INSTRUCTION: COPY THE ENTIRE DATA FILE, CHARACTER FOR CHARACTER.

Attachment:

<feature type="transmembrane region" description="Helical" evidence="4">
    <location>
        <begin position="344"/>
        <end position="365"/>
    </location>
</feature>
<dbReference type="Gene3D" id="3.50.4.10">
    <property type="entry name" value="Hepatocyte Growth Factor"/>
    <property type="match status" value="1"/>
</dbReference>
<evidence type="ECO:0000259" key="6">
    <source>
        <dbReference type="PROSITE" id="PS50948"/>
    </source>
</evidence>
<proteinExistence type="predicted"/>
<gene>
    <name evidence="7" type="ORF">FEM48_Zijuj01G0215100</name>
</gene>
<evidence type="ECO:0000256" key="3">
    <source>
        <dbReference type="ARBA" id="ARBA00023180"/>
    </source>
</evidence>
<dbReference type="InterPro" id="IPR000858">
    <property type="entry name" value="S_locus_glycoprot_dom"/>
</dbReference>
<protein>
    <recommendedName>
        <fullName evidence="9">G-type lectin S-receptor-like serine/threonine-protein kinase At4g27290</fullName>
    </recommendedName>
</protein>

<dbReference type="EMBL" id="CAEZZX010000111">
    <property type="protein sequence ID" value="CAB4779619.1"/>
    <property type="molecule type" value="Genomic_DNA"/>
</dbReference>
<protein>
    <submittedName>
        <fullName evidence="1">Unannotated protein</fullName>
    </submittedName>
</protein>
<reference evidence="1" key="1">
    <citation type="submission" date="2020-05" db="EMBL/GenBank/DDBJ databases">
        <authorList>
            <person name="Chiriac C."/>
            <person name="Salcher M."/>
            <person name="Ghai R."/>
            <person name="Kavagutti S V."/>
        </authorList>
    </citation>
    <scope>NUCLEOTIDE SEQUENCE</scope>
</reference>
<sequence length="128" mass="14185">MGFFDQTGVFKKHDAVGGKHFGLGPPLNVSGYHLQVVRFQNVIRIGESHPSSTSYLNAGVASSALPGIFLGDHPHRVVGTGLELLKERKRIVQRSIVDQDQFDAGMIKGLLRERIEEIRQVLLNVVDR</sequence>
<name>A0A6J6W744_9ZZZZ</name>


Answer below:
<feature type="transmembrane region" description="Helical" evidence="4">
    <location>
        <begin position="344"/>
        <end position="365"/>
    </location>
</feature>
<dbReference type="Gene3D" id="3.50.4.10">
    <property type="entry name" value="Hepatocyte Growth Factor"/>
    <property type="match status" value="1"/>
</dbReference>
<evidence type="ECO:0000259" key="6">
    <source>
        <dbReference type="PROSITE" id="PS50948"/>
    </source>
</evidence>
<proteinExistence type="predicted"/>
<gene>
    <name evidence="7" type="ORF">FEM48_Zijuj01G0215100</name>
</gene>
<evidence type="ECO:0000256" key="3">
    <source>
        <dbReference type="ARBA" id="ARBA00023180"/>
    </source>
</evidence>
<dbReference type="InterPro" id="IPR000858">
    <property type="entry name" value="S_locus_glycoprot_dom"/>
</dbReference>
<protein>
    <recommendedName>
        <fullName evidence="9">G-type lectin S-receptor-like serine/threonine-protein kinase At4g27290</fullName>
    </recommendedName>
</protein>

<dbReference type="EMBL" id="CAEZZX010000111">
    <property type="protein sequence ID" value="CAB4779619.1"/>
    <property type="molecule type" value="Genomic_DNA"/>
</dbReference>
<protein>
    <submittedName>
        <fullName evidence="1">Unannotated protein</fullName>
    </submittedName>
</protein>
<reference evidence="1" key="1">
    <citation type="submission" date="2020-05" db="EMBL/GenBank/DDBJ databases">
        <authorList>
            <person name="Chiriac C."/>
            <person name="Salcher M."/>
            <person name="Ghai R."/>
            <person name="Kavagutti S V."/>
        </authorList>
    </citation>
    <scope>NUCLEOTIDE SEQUENCE</scope>
</reference>
<sequence length="128" mass="14185">MGFFDQTGVFKKHDAVGGKHFGLGPPLNVSGYHLQVVRFQNVIRIGESHPSSTSYLNAGVASSALPGIFLGDHPHRVVGTGLELLKERKRIVQRSIVDQDQFDAGMIKGLLRERIEEIRQVLLNVVDR</sequence>
<name>A0A6J6W744_9ZZZZ</name>